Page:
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Certificate Pinning in Mobile Applications

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Brief overwies about Certificates || Keys Pinning in Mobile Applications. State of Art, Pros and Cons.

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Certificate Pinning in Mobile Applications

  1. 1. OWASP Lithuania - Luca Bongiorni – 05/03/2015
  2. 2.  Introduction to Pinning  Why is good to have it...  State of Art – Android / iOS / Win  Conclusion – Pros & Cons 2
  3. 3. 3  Mobile applications frequently do not protect network traffic.  They may use SSL/TLS during authentication but not elsewhere. This inconsistency leads to the risk of exposing data and session IDs to interception. Business Impact  Loss of Confidentiality and Integrity  Company’s reputation at risk  Incident response costs $$$  Possible legal issues (e.g. violation of ISO/PCI requirements) Mitigation  Use End-to-End encryption between browser and web server (HTTPS) ► SSL/TLS ► Certificate Pinning !
  4. 4. 4 Pinning is the process of associating a host with their expected *{X509 certificate || public key}. Once a certificate or public key is known or seen for a host, the certificate or public key is associated or 'pinned' to the host. <…> • The pre-existing relationship between the user and an organization helps make better security related decisions. • No longer needs to depend on others (e.g. CAs) when making security decisions relating to a peer's identity!
  5. 5. 5  The certificate is easiest to pin. When the certificate expires, you would update your application.  Public key pinning is more flexible but a little trickier due to the extra steps necessary to extract the public key from a certificate. o As with a certificate, the program checks the extracted public key with its embedded copy of the public key. o It is harder to work with keys (Vs. certificates) since you usually must extract the key from the certificate. Extraction is a minor inconvenience in Java, buts its uncomfortable in Cocoa and OpenSSL. o The key is static and may violate key rotation policies.
  6. 6.  Introduction to Pinning  Why is good to have it...  State of Art – Android / iOS / Win  Conclusion – Pros & Cons 6
  7. 7. 7 “An IMSI-Catcher (International Mobile Subscriber Identity) is a telephony eavesdropping device used for intercepting mobile phone traffic and tracking movement of subscribers. Essentially a "fake" mobile tower acting between the target mobile phone and the MNO's real BTSes, it is considered a Man-In-The-Middle (MITM) attack.” Fake WiFi AP + jam real AP? ARP Poisoning?… Old known boring threats.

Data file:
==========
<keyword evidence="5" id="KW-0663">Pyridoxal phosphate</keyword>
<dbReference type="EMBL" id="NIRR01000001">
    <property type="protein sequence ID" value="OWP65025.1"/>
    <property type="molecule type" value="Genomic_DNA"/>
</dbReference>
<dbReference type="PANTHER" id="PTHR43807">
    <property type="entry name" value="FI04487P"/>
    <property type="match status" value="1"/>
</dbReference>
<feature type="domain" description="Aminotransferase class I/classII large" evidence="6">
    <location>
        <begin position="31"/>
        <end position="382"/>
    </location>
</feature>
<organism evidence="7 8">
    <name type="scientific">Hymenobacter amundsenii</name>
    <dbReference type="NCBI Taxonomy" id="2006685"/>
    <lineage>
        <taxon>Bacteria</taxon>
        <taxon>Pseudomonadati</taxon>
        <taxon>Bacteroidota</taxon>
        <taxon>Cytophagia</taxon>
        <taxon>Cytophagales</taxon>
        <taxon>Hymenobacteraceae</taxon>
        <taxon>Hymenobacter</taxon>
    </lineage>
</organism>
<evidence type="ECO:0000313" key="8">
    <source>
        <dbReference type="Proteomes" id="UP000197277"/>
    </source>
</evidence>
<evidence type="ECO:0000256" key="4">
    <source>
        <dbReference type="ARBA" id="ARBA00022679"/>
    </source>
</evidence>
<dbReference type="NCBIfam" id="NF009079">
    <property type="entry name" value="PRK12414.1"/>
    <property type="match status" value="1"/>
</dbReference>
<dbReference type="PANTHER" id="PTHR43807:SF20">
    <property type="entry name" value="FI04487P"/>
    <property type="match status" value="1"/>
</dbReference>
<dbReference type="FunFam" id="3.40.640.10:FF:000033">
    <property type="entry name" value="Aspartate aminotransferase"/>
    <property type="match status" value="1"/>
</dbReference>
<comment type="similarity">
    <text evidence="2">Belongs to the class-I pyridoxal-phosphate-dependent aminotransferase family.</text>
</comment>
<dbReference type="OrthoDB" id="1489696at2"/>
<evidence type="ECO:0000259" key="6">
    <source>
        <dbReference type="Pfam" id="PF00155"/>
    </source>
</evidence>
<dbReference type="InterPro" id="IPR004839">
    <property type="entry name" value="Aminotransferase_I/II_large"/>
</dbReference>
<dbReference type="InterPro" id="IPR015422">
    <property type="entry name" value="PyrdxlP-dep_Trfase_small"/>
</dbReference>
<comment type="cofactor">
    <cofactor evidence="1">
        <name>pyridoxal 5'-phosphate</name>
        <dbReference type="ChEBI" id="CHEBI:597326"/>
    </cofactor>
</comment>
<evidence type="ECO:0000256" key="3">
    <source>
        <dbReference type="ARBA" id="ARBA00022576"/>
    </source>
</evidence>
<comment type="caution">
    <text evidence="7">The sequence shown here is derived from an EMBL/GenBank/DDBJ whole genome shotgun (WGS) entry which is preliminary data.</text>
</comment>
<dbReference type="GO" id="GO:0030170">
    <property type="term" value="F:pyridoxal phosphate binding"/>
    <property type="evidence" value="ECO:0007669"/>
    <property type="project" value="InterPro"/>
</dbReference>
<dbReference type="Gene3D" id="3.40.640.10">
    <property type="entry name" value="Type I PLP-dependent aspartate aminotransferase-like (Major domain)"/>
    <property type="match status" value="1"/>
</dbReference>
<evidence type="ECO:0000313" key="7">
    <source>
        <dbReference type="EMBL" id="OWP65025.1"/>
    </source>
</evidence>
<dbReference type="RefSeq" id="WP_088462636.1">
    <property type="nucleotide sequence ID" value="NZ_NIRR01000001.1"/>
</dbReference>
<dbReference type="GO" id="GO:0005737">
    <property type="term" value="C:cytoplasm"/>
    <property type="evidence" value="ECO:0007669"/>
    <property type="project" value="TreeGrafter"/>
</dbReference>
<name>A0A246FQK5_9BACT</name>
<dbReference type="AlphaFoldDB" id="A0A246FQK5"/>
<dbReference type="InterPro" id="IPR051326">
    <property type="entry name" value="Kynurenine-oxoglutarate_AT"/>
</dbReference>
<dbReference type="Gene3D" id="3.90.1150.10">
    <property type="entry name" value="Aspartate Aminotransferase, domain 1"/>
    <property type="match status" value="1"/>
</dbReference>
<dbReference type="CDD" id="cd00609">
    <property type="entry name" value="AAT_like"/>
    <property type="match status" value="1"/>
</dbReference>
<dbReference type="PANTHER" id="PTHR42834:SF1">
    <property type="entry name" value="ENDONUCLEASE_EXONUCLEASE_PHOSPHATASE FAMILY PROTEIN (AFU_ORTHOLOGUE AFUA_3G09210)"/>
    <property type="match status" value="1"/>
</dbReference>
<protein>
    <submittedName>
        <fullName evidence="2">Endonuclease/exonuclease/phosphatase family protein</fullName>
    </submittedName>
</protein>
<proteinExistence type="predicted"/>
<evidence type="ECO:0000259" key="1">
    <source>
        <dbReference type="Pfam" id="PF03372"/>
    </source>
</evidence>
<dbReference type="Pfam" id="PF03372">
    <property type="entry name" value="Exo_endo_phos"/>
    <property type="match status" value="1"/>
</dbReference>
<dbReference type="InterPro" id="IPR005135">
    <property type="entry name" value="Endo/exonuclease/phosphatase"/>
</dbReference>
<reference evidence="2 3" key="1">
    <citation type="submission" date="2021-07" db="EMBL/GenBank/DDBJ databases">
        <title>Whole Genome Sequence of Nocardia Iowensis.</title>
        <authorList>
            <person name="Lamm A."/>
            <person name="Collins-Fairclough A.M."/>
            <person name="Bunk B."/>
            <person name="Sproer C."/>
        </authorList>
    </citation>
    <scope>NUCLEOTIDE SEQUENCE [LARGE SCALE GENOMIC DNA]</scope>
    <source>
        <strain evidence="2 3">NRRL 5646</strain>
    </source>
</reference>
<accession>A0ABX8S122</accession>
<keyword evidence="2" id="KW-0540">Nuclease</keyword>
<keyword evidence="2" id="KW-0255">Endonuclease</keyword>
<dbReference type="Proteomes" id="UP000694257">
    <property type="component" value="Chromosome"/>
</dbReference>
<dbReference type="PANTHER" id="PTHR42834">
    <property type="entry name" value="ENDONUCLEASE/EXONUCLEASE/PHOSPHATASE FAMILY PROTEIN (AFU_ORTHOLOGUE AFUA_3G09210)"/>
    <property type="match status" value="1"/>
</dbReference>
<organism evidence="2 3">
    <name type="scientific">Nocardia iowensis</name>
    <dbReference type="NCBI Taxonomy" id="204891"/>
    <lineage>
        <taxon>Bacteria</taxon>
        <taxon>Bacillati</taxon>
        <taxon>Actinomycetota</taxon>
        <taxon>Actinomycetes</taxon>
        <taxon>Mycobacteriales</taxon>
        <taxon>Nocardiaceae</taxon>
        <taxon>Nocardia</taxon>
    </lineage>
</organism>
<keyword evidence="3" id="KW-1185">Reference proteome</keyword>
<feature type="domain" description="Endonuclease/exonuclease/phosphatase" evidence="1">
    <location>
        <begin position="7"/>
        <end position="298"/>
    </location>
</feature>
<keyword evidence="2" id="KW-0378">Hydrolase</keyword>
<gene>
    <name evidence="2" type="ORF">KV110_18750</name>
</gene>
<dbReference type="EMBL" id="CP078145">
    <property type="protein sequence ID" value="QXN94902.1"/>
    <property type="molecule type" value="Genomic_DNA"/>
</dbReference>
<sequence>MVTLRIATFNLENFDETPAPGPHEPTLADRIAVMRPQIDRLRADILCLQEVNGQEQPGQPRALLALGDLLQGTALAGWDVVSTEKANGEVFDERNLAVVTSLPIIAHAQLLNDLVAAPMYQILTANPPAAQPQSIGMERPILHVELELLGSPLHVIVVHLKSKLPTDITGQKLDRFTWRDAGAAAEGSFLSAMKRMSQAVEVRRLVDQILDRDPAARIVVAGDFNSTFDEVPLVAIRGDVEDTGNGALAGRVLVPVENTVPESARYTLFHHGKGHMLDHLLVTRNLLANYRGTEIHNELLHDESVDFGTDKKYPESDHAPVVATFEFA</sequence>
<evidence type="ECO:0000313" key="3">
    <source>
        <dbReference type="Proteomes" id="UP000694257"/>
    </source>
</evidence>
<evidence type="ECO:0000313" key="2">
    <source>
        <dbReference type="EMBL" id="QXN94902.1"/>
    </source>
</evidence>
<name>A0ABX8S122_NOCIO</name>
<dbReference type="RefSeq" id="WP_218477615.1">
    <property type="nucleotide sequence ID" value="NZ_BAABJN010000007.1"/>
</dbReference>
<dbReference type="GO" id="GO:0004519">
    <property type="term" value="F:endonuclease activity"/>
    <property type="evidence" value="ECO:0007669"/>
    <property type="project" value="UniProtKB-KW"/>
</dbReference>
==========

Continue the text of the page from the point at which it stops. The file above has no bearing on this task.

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  10. 10.  Introduction to Pinning  Why is good to have it...  State of Art – Android / iOS / Win  Conclusion – Pros & Cons 10
  11. 11. 11 Pinning is accomplished through a custom X509TrustManager API. Google Chrome PubKey pinning style. Customized version of TrustManager from Moxie Marlinspike available at: https://github.com/moxie0/AndroidPinning public PinningTrustManager(SystemKeyStore keyStore, String[] pins, long enforceUntilTimestampMillis) { this.systemTrustManagers = initializeSystemTrustManagers(keyStore); this.systemKeyStore = keyStore; this.enforceUntilTimestampMillis = enforceUntilTimestampMillis; for (String pin : pins) { this.pins.add(hexStringToByteArray(pin)); } } Constructs a PinningTrustManager with a set of valid pins. @param keyStore A SystemKeyStore that validation will be based on. @param pins An array of encoded pins to match a seen certificate chain against. A pin is a hex- encoded hash of a X.509 certificate's SubjectPublicKeyInfo. A pin can be generated using the provided ./tools/pin.py certificate_file.pem @param enforceUntilTimestampMillis A timestamp (in milliseconds) when pins will stop being enforced. Normal non-pinned certificate validation will continue. Set this to some period after your build date, or to 0 to enforce pins forever.